Hosted at the new venue of the Hilton in Downtown Miami, the 3rd Americas Ground Handling International Conference welcomed 264 delegates this June – an impressive 23% surge in attendance and a new record for the regional summit.
As the conference grows in size, so too does the programme. The three-day event comprised a packed schedule of sessions alongside the brand new ‘big debate’, which led the charge on day one of the conference. As the event got underway, delegates flocked into the room to hear the panel debate the challenges and trends of the region, from the impact of Brazil’s ongoing economic recession to the issue of staff retention in North America, articulated by Menzies’ John Redmond.
Alongside Redmond, panellists included Javier Martinez of ACI, Gustavo Di Cio from Abiax Air Aviation and American Airlines’ Olga Svirskaia, who pondered some of the industry’s most pressing questions, put forward by delegates themselves. "Would you pay more for a handler with ISAGO certification?" "How do we work together to address consolidation and the way this restricts competition at airports?" asked delegates. By far the most controversial was the question of increasing liability limits by airlines. "Handlers are asked to accept more and more of the risk - is this fair?" A question which stimulated lively debate and divided the panel – and the room – in their opinions.
Throughout the event, the neighbouring exhibition room was a networking hub, filled with stands from GSE and IT providers, together with meeting rooms that played host to a mammoth 800 of GHI’s renowned One-to-One meetings – a new record for the Americas conference.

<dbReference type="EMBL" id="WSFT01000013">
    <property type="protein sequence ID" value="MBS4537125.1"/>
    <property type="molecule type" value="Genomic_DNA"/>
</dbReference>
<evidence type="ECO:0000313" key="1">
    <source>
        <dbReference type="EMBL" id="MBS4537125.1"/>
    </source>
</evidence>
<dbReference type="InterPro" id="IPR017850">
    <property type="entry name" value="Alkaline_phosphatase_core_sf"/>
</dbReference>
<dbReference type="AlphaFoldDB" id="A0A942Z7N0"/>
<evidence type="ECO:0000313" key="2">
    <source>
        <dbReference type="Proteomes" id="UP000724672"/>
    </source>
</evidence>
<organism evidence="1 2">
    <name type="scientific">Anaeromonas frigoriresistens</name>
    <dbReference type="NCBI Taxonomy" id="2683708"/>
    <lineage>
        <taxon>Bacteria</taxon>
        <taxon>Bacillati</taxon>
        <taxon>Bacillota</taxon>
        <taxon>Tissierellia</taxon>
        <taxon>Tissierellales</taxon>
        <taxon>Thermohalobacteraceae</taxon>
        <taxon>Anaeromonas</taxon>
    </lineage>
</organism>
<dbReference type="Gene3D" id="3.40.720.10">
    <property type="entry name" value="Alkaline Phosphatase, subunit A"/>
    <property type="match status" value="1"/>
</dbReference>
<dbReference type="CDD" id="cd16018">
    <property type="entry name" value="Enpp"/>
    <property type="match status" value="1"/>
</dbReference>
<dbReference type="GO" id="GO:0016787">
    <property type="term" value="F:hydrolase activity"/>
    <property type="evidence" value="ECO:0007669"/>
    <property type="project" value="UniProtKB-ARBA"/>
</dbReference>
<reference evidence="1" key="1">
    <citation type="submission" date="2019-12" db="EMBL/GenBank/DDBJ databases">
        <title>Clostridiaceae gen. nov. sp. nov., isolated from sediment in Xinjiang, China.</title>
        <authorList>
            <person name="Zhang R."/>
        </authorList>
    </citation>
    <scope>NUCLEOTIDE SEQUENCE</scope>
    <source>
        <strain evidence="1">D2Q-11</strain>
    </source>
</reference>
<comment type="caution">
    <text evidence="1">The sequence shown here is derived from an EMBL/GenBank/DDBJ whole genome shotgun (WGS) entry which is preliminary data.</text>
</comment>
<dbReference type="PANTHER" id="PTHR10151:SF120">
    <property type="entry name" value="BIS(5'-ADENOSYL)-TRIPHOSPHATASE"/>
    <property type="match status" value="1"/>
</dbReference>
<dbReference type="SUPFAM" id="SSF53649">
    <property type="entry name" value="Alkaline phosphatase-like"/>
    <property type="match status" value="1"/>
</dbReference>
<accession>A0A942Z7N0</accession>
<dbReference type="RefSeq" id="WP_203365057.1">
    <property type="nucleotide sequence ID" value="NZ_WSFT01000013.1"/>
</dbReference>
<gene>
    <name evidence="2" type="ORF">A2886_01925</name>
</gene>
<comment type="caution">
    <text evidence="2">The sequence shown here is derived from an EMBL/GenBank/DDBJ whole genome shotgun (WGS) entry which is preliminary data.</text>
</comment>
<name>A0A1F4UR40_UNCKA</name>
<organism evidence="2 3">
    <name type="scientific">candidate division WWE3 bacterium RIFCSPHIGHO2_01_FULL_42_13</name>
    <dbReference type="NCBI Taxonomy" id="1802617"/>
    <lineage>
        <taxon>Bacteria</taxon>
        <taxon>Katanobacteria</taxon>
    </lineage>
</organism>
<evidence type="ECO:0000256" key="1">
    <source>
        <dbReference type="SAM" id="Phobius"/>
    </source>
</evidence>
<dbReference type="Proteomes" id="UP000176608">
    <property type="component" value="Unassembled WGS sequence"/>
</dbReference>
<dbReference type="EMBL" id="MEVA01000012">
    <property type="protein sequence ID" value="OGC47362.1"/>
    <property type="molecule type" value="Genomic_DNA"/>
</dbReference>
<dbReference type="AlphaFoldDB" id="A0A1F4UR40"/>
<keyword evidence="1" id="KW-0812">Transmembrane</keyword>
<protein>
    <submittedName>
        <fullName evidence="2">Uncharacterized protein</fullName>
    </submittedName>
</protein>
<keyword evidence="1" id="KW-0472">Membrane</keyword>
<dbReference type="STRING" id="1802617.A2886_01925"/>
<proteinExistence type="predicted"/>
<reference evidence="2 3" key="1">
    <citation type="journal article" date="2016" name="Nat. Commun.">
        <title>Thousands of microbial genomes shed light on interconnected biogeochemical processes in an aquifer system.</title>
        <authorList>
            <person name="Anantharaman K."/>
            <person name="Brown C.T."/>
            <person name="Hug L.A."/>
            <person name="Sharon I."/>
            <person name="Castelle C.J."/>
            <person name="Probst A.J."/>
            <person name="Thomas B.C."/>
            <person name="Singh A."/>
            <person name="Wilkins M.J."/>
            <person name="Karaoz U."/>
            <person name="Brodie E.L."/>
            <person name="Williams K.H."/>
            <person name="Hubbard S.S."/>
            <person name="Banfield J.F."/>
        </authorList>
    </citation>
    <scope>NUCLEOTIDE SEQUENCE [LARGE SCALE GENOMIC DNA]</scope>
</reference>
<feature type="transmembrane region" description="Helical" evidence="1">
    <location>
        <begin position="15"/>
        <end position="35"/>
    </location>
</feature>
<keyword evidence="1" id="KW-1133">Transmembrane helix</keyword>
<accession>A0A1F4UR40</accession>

Day One also saw two interactive workshops by IT company Damarel Systems and XOPS. Damarel’s solution FiNDnet, presented by Paul Bruton, offered to solve revenue leakage and enhance profitability through the electronic capture of data and automated billing. With billing ready in a matter of hours, Damarel’s system protects users against the time-consuming, labour-intensive weaknesses of paper.
Jean-Francois Bouilhaguet presented on XOPS’ GSE fleet tracking solution, which uses RFID technology. “You can follow GSE in real time, being alerted to problems and operational status,” he explained, adding the benefits the solution offers to safety and environmental objectives, by the monitoring of metrics like speeding and carbon emissions.
MIA remains the leading airport in the US for international freight and plays host to 96% of Miami’s visitors arriving by air, explained Emilio Gonzalez, Director of Miami-Dade Aviation. Touching on the success of his co-founded Pharma.Aero initiative, Gonzalez went on to mention MIA’s investment in e-commerce and pharma through its Cargo Optimisation Redevelopment and Expansion programme, adding, “pharma is probably the best cargo product an airport can move. It’s low weight and high margin.”
Ashwin Norohna of KPMG gave an encouraging M & A overview, revealing that net profit per passenger in the US has reached US$18 of late. Warning of the fourth Industrial Revolution, he explained that the “digital traveller and digital employee” will have OCD: opinion, choice and a device. “It’s going to change the way we do business,” he asserted.
Eric Toler and Brian McGoldrick of ICF International gave a report on market liberalisation in Latin America, predicting that this year will see slight decline in airline profitability; however, Brazil will see some reprieve from its economic recession. The low cost carrier is expected to grow, they said, with Argentina presenting itself as a prime market for new entrants. LatAm’s fleets are expected to grow exponentially in the coming years, with 664 aircraft on order to be added to the existing 1,019, reinforcing the optimistic feeling in the region.